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ARS Home » Midwest Area » Ames, Iowa » National Animal Disease Center » Infectious Bacterial Diseases Research » Research » Publications at this Location » Publication #347209

Research Project: Characterization of Antigens, Virulence Markers, and Host Immunity in the Pathogenesis of Johne’s Disease

Location: Infectious Bacterial Diseases Research

Title: Molecular genetic analysis of a large Mycobacterium avium subsp. paratuberculosis mutant bank

Author
item Rathnaiah, G - University Of Nebraska
item Bayles, Darrell
item Stabel, Judith
item Zinniel, D - University Of Nebraska
item Bannantine, John
item Grohn, Y - Cornell University - New York
item Barletta, R - University Of Nebraska

Submitted to: Meeting Abstract
Publication Type: Abstract Only
Publication Acceptance Date: 10/1/2017
Publication Date: 12/3/2017
Citation: Rathnaiah, G., Bayles, D.O., Stabel, J.R., Zinniel, D., Bannantine, J.P., Grohn, Y.T., Barletta, R.G. 2017. Molecular genetic analysis of a large Mycobacterium avium subsp. paratuberculosis mutant bank. Meeting Abstract. P010/144.

Interpretive Summary: Mycobacterium avium subsp. paratuberculosis (MAP) is the bacterium that causes Johne’s disease in ruminants, resulting in a chronic inflammation of the small intestine. At end stages of disease, animals will present with severe diarrhea and weight loss. Animals usually become infected when they are young by ingesting feces containing the causative bacteria. However, symptoms of disease do not usually present themselves until the animals reach 3 to 5 years of age or even older. During this time the animal is infected and may be shedding the organism in its feces without showing any clinical signs of disease. In addition to reduced production by these animals through reduced milk production, they also present a potential infective threat to the rest of the herd. Current vaccines do not prevent infection but are helpful in reducing fecal shedding and the bacterial burden in the animal, thus allaying the spread of infection in the herd. In the present study, specific genes of the bacterium were deleted, followed by inoculation into calves to determine which genes were essential for pathogenesis of infection. Calves demonstrated immune responses to the inoculation after 12 months, suggesting that they were infected. Analysis of the genes responsible for pathogenesis is still underway but will be helpful in selecting vaccine candidates that may prevent infection.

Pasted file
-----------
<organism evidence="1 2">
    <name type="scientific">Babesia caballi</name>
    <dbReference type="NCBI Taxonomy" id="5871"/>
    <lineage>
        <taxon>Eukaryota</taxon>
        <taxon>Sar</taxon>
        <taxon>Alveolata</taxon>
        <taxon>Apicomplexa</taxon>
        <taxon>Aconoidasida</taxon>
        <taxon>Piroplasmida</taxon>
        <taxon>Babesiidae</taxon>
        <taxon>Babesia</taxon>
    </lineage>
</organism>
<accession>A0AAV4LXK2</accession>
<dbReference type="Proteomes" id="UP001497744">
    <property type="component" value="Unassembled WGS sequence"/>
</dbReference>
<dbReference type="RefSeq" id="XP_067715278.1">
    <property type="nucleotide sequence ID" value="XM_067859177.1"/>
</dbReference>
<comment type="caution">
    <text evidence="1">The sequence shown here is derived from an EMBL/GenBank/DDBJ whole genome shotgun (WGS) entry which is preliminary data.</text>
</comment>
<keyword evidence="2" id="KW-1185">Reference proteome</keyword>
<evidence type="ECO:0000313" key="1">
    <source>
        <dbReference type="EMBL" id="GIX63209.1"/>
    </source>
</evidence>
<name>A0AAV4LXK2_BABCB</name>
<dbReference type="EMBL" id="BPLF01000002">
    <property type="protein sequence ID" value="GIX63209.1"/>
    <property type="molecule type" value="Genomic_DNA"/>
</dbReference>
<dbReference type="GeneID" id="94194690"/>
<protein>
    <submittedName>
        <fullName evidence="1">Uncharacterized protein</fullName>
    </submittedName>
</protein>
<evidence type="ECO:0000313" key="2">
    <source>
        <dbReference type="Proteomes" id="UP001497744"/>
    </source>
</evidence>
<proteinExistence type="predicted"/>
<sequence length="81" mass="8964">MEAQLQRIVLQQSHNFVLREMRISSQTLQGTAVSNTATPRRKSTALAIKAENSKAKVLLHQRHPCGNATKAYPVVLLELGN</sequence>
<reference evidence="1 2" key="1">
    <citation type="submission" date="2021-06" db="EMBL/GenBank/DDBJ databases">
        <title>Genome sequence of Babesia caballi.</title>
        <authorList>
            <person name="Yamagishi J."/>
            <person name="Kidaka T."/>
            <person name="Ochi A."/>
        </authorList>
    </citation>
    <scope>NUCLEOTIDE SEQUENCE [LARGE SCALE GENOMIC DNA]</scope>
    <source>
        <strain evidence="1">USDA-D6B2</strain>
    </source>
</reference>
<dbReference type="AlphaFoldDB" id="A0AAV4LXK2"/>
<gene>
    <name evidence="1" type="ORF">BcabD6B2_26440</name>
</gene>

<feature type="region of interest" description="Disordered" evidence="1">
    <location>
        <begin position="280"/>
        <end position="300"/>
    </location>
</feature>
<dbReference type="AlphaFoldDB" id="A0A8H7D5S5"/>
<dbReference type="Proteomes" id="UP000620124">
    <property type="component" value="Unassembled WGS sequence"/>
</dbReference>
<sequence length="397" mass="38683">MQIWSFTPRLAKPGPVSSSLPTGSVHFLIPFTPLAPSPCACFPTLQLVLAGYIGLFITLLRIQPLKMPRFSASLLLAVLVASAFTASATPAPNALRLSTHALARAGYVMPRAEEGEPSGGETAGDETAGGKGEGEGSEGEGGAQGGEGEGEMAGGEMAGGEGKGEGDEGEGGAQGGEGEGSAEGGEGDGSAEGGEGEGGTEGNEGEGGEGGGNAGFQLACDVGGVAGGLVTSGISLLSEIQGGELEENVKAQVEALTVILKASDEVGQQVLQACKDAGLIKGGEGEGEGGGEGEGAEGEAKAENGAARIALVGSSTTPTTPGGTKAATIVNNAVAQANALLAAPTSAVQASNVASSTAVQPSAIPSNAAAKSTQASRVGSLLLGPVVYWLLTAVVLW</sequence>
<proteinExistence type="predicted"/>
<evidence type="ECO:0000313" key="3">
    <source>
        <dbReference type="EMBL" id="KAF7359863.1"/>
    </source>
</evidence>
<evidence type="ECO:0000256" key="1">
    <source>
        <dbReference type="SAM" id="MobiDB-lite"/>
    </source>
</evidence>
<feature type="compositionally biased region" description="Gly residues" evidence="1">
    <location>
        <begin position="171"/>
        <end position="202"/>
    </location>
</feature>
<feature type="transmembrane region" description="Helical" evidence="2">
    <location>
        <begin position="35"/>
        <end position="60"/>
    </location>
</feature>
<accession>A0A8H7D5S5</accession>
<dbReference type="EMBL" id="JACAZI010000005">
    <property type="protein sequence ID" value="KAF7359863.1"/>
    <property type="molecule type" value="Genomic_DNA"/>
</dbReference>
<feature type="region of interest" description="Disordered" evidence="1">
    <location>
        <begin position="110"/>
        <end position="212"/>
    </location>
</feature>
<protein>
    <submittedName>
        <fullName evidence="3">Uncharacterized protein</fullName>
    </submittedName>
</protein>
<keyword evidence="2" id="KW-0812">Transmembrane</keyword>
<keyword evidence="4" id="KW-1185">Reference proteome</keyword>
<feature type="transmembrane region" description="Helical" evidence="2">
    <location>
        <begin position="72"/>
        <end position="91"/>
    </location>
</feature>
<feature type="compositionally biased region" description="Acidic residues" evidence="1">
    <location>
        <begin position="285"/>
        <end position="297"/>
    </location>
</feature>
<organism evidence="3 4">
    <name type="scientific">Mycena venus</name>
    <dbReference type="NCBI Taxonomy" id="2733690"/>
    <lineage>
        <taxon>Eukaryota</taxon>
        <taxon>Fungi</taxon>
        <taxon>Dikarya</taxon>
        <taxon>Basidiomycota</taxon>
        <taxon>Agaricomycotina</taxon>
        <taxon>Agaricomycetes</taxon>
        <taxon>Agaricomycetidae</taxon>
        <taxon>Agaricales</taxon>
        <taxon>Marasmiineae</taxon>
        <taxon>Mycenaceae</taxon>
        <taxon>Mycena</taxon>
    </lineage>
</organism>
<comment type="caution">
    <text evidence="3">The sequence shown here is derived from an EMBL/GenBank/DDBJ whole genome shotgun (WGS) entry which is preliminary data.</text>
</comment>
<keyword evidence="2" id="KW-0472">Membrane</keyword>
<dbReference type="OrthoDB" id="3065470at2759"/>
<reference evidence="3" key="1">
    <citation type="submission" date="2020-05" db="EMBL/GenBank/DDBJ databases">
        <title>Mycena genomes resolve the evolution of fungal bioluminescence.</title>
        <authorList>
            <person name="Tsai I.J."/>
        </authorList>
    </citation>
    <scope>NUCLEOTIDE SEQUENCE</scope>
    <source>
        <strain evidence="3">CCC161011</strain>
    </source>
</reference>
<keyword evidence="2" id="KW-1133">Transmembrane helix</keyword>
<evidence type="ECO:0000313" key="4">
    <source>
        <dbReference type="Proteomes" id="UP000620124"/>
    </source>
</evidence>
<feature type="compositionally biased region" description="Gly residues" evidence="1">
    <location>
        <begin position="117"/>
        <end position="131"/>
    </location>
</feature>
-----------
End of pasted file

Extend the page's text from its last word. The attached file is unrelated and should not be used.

Technical Abstract: Purpose: Mycobacterium avium subsp. paratuberculosis (MAP) is the etiologic agent of Johne’s disease in ruminants and a potential cause of Crohn’s disease in humans. Our goal was to identify MAP genes encoding essential and non-essential functions under in vitro and in vivo conditions. Methods: MycoMarT7 transposon mutagenesis was carried out and about one million independent MAP K-10 mutants were collected. Chromosomal DNA was isolated and fragments were subjected to Illumina sequencing. The MAP mutant pool was orally inoculated into five calves by feeding milk replacer three times containing 5.0 x 105 CFU live bacilli. Feces and blood were collected on the day prior to inoculation and during the course of the 12 month infection. Animals were necropsied to obtain sections of jejunum, ileum and their associated lymph nodes, ileoceccal valve and iliac lymph nodes. Samples were processed for culture, mutant pool analysis, RT-PCR, and histopathologic and gene expression analyses. Results: To classify genes, we applied a 4-state Hidden Markov model analysis that assigns each TA site to a “state call” based on the increasing number of sequence reads: ES (essential), GD (growth defect), NE (non-essential) and GA (growth advantage). In the in vitro study, out of 4,350 genes we identified 328 ES; 1,103 GD; 2,603 NE, 258 GA and 58 unassigned. Some essential genes match functions for DNA replication (dnaE), transcription (rpoB), translation (rpmC, rpsL) and lipid biosynthesis (fabD2, fadE9). For the in vivo study, analysis of animal samples indicated that the IFN-g test was positive after 90 days up until day 270 for the mutant pool. For K-10, the test was positive at 180 days. This indicates that the animals became MAP positive. Serum antibodies remained negative throughout the entire study. Analysis of the transposon mutant pool in vivo is still in progress. Conclusions: This study defines for the first time the in vitro gene essentiality in MAP on a whole genome basis. Increase of IFN-g secretion and the lack of fecal shedding are consistent with a low infection model that is at early stages of disease progression.